Most Common Workplace Injuries and How to Prevent Them
Fri, 15 Feb 2019 09:03
The UK's Health and Safety Executive regularly releases statistics on the most common workplace injuries.
What can they tell us about non-fatal injuries at work – and how to prevent them?
Firstly, the most common types of non-fatal workplace accidents are:
- Slip, trip or fall on the same level – 31%
- Handling, lifting or carrying – 21%
- Struck by moving object – 10%
- Falls from height – 8%
- Act of violence – 7%
How to reduce slips, trips and falls
These kinds of accidents are often caused by wet or oily surfaces, cluttered workspaces, loose rugs or wires, poor lighting, uneven surfaces or inadequate footwear.
Many accidents can be prevented by maintaining surfaces, keeping workspaces tidy and ensuring that colleagues wear appropriate footwear. So this is partly about cleanliness and proper maintenance, but it's also about educating colleagues so they understand the importance of relatively minor details like closing drawers, keeping wires tidy and wearing suitable shoes.
How to reduce handling and lifting injuries
Many lifting and handling injuries can be prevented, either by improving lifting technique or by providing supports so that colleagues never attempt to lift heavy loads alone. This might mean asking a peer to help, or using lifting equipment to reduce the burden.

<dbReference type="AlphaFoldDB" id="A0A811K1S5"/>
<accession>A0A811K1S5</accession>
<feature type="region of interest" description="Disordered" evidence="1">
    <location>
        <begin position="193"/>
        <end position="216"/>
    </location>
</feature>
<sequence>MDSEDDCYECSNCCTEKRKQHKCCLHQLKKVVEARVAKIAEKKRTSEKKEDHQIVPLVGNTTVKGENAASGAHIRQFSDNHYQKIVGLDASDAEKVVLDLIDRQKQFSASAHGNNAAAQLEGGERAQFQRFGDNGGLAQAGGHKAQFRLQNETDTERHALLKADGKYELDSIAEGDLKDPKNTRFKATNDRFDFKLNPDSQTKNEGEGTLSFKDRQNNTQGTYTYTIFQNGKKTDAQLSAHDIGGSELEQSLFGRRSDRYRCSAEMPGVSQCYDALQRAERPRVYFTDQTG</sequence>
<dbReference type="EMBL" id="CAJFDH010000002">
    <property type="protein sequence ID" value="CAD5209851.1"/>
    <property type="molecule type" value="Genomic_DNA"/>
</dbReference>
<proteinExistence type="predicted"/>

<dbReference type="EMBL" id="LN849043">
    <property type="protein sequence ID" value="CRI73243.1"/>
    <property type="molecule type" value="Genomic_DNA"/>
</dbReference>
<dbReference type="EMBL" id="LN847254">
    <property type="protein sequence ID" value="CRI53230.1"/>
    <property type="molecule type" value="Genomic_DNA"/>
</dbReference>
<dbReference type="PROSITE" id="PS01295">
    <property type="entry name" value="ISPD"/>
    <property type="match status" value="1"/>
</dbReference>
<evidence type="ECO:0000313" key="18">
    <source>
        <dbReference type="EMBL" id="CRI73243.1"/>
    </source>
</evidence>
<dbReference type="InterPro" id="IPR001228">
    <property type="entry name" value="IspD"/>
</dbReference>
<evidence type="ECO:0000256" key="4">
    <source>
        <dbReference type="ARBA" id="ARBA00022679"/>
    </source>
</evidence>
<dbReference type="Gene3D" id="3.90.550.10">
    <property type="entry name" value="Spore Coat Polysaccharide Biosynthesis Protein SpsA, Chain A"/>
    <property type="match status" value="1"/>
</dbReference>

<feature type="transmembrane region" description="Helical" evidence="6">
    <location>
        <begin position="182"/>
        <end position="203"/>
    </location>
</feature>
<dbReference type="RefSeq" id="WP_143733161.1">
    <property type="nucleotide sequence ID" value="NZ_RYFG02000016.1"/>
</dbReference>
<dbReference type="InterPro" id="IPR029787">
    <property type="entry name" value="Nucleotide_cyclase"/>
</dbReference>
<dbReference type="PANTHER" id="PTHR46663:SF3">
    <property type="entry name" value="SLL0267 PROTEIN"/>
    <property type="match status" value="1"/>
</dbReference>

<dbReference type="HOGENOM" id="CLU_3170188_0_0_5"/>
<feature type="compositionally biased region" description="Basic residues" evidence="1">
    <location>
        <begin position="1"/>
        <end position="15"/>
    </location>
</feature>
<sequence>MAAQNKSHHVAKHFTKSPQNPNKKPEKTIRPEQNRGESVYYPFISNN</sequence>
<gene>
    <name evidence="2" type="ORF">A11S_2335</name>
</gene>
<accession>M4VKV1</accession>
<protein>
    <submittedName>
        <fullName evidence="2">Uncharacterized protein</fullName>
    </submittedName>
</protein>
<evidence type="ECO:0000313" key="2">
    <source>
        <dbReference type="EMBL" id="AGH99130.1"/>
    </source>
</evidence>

Education is also key. Colleagues need to understand how to lift items safely, and when to seek help.
How to prevent injuries from moving objects
These injuries are often caused by falling or flying objects, such as materials falling from shelves or debris flying out of machinery.
To prevent struck-by injuries, shelves and high loads should be properly secured, and machinery should have safety guards in place to limit the chances of material escaping. Hand tools and knives should be well maintained so that the user does not have to rely on excessive force to conduct the task.
Risk assessments should be regularly reviewed. Any new processes, tools or workspaces should be assessed separately, and all colleagues should be made aware of the risks associated with their work.
How to prevent falls from height
The Health and Safety Executive recommends:
- Avoiding working at height when possible
- Reduce risks by using the appropriate equipment
- Minimise the height involved and the potential consequences of a fall.
Workers should aim to complete the majority of work at ground level, if possible, and ensure that access equipment is strong and stable.
For your business, this means equipping workers with suitable equipment, monitoring the condition of access and safety equipment, and educating people about the risks of working at height.
How to prevent acts of violence
While most of us expect to be able to do our jobs without being the victim of aggression, there are some careers that unfortunately expose people to the threat of violence – usually from members of the public. This includes workers in hospitality, medical staff and public transport employees.
When workers are exposed to the risk of violence, employers have a duty to create a framework for dealing with violence and ensuring employees understand how to respond to and report incidents.
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